“”Now when I run those five errands, I take Zoe with me and then see how she’s doingafter the second stop. Usually we’re lucky to finish three of them. But now I gowith the flow and adapt to the situation.””

    Paying attention to the relationship with your partner is also important, he says.””We still need time to speak to an adult as an adult. As I work with my wife to buildstructure for our daughter, our relationship is strengthened. Our family time canbe spent by simply driving somewhere in the car. Sometimes I am worn thin and can’thandle a crabby child. That’s when I ask for help and give her to someone who willkeep her safe, while I take time out.””

    Benedict, he says, stressed a balanced life that consists of work, study, prayer,leisure and time alone.
    “”My work,”” Rahberg says, “”is changing diapers or picking up toys for the third timethat day. My leisure is playing with Zoe in the park. A 30-minute walk gives me timefor myself.””

    He notes that as children we yearn to grow up and become independent. But when webecome parents, children challenge that cherished sense of independence and autonomy.We find ourselves submitting to the responsibilities of parenthood, and when we do,our lives will change forever.

    While parenthood may mean loss, however, it also brings blessings.
    “”Children teach us things,”” Rahberg says. “”They make us laugh. Many times they don’tknow how to play games, because they’re so authentic. So it’s a precious time. Zoehas become my guru. She is teaching me mindfulness so I can be present to what isright before us. I don’t need to read a ton of books on spirituality, or attend fourretreats every month. I don’t need to be alone in the dark to experience the divine.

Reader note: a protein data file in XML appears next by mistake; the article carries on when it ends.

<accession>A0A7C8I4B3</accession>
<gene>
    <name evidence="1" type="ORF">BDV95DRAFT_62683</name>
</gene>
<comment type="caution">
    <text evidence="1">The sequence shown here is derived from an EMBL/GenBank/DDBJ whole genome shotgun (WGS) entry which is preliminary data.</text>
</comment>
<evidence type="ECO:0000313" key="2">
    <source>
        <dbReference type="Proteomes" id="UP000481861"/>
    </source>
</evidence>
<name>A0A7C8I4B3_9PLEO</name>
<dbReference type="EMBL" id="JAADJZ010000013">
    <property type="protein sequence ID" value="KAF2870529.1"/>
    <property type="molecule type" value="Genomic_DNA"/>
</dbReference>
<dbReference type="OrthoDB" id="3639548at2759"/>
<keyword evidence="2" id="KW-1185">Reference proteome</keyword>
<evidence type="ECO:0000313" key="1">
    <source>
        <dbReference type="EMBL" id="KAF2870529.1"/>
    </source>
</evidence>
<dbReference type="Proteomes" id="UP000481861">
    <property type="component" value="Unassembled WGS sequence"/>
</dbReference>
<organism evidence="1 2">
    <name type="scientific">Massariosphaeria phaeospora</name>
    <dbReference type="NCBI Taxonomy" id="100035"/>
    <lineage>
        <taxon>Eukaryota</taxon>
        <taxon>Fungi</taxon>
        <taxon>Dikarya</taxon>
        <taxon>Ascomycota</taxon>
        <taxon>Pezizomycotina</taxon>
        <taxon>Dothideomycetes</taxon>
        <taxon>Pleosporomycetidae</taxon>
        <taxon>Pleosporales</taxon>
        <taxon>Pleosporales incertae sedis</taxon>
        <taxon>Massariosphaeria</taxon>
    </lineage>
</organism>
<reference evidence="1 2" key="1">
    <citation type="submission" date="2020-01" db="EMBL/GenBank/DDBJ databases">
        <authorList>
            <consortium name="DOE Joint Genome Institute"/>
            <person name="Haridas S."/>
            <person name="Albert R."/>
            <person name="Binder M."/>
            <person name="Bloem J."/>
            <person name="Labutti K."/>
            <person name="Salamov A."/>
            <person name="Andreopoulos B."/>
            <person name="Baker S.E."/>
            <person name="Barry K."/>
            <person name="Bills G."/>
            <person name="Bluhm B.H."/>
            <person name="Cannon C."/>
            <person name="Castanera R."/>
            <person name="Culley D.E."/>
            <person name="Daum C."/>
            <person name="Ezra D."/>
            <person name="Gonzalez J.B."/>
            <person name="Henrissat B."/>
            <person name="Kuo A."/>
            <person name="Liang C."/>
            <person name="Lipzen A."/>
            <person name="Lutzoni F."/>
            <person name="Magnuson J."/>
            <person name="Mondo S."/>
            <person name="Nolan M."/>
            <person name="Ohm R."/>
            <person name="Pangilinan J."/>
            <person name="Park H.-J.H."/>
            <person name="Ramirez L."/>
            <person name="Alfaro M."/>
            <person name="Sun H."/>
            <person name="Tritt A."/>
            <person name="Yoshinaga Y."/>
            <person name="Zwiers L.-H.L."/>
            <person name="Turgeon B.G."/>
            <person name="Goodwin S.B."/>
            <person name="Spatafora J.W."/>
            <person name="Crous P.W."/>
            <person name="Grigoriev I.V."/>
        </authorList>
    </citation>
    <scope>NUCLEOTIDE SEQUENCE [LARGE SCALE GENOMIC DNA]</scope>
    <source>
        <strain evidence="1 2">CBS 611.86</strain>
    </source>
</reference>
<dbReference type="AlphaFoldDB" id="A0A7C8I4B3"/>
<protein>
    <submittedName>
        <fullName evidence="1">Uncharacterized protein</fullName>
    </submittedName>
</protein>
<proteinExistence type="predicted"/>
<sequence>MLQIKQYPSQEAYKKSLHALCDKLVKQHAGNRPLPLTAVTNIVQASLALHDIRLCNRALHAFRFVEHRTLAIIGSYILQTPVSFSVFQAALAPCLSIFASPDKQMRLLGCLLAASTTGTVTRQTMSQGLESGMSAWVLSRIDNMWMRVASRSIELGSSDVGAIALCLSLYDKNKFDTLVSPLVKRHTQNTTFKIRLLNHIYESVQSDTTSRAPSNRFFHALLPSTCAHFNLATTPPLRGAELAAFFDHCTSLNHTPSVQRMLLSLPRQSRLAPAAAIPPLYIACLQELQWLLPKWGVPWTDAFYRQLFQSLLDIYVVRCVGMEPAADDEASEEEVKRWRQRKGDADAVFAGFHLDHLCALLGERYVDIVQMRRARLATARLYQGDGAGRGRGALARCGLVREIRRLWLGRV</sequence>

“”What I need is to be present to whatever is happening inside and around me. Thechaos and disruption caused by a young child are natural and healthy. These momentsforce me to face my assumptions, my intensities and my drivenness. I am called tobe mindful of the moment and to be present to my child, which has become my truevocation.””

    Benedict valued stability and practicality, Rahberg says. His way of life can helpus surrender to the everyday rhythm of being alive and move us forward, filled withfaith and grace. It can also help parents build the foundation their children needto feel anchored in place, yet free to explore the world around them.

    Rahberg says parents who take his workshop will be able to “”take a deep breath, appreciatethis life-giving time in their lives and learn to be present to their children.””

    To accommodate a young family’s schedule, this three-hour workshop will be heldon a Saturday, from 8:30ó11:30 a.m. Families will experience the rhythm of alone,adult and family time together, and bring this sense of balance back to their homelife. The $25 fee will cover two adults and their children, ages one to four. Toregister online, go to www.stpaulsmonastery.organd follow the Benedictine Center Link. For information, call (651) 777-7251 or The BenedictineCenter is located at 2675 Larpenteur Avenue East in Maplewood.